From Scanlator to Professional
Despite the questionable nature of scanlation, this passion-driven hobby can transform into a career for the skilled and savvy. Perhaps this is no wonder. The hours spend project managing, translating, editing, typesetting, and more translates into practical experience, a fact some manga publishers and companies notice. Publishers and localization companies increasingly hire former scanlators, and the scan grey zone appears to provide a training ground for future manga translators, typesetters, and editors.
Local Manga is one such manga localization company that employs professionals with a scanlation past. With 25 years of localization experience between all staff members, Local Manga has worked on over 50 titles despite being a relatively new company.
What does it take for a scanlator to work in the manga industry? How is scanlation different from professionally released manga?
We spoke with Christopher Hepburn, the owner of Local manga, to find out.
“Localization is a job, not a hobby, and the ability to commit is a crucial factor in this kind of industry.”
futekiya: So first things first, can you introduce yourself and Local Manga.
Christopher: My name is Christopher Hepburn. I’m the owner of Local Manga, which is a US-based localization group dedicated to helping publishing companies further popularizing BL manga in American trade publishing.
futekiya: When did you start Local Manga and how many people are involved with it?
Christopher: We’d already been working in the industry for a year prior to adopting and using the name Local Manga, but LM officially began using the name in July of this year. There are currently eight manga-loving industry professionals with us.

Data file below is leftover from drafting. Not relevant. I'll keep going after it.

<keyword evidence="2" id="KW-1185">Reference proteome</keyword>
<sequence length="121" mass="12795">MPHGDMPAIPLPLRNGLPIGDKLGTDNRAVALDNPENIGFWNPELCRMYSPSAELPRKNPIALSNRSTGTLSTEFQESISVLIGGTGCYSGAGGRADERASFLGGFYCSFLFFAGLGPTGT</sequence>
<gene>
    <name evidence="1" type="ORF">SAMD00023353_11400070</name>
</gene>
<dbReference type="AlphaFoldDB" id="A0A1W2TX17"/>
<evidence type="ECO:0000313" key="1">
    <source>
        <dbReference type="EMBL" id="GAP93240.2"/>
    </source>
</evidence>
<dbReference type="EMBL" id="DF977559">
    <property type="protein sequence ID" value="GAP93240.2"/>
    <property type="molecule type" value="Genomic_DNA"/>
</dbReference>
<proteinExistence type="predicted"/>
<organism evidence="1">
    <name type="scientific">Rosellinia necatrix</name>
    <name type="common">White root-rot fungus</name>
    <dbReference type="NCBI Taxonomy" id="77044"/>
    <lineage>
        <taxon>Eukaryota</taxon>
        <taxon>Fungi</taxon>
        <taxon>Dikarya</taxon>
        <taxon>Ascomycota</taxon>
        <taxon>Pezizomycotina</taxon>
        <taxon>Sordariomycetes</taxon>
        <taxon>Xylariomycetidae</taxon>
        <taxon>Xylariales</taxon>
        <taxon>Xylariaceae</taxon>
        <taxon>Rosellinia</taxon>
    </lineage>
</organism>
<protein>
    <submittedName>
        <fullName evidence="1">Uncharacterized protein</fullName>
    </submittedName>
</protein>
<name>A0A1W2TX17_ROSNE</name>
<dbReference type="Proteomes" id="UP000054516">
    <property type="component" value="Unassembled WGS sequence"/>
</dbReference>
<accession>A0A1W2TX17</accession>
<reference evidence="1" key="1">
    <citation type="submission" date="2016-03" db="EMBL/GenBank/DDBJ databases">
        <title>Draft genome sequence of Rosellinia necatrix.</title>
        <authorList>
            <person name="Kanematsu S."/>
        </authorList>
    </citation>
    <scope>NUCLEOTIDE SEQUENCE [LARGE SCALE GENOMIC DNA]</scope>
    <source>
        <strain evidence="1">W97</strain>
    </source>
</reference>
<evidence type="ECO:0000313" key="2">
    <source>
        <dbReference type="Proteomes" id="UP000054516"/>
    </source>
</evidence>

futekiya: So the LM members work as a team to localize BL manga?
Christopher: Team is a good way to put it since we value teamwork and communication.
futekiya: Have many of your members had experience in scanlation prior to Local Manga?
Christopher: Nearly all of the team members worked at one time or another in scanlation.
futekiya: How has scanlation informed how you localize manga now?
Christopher: The world of scanlation is so diverse and there isn’t a ready-made standard that all scanlators follow. In that regard, I think our familiarity with different groups and their work helps us to gauge what works and what doesn’t. We mesh that with the particular needs of the client to localize their project and exceed their expectations.
futekiya: Do you tell your clients about your scanlation experience?
Christopher: I think it’s a bit incontrovertible, or it goes without saying. But it’s more of a positive attribute in that respect, I think.
futekiya: A bit incontrovertible? Do you mean the clients already assume? Or do you mean your team uses it as an advantage?
Christopher: I think clients already make such an assumption.
futekiya: Local manga specializes in BL-what differentiates BL manga from other genres when localizing it for an English speaking audience?
Christopher: I think every manga genre has its own intrinsic language and comes with its own particular set of difficulties and challenges. What’s sets BL manga apart from other genres is probably the most obvious aspect: it’s male-male relationships. This presents a world of unique codes and identifiers that only those tuned into the world will fully understand. The challenge comes when we need to localize those codes and identifiers into English.
futekiya: Could you give us an example of these codes for our readers who might not be familiar?
Christopher: The one that comes to mind is 猫, which, in Japanese is cat, but can mean the submissive partner in a relationship.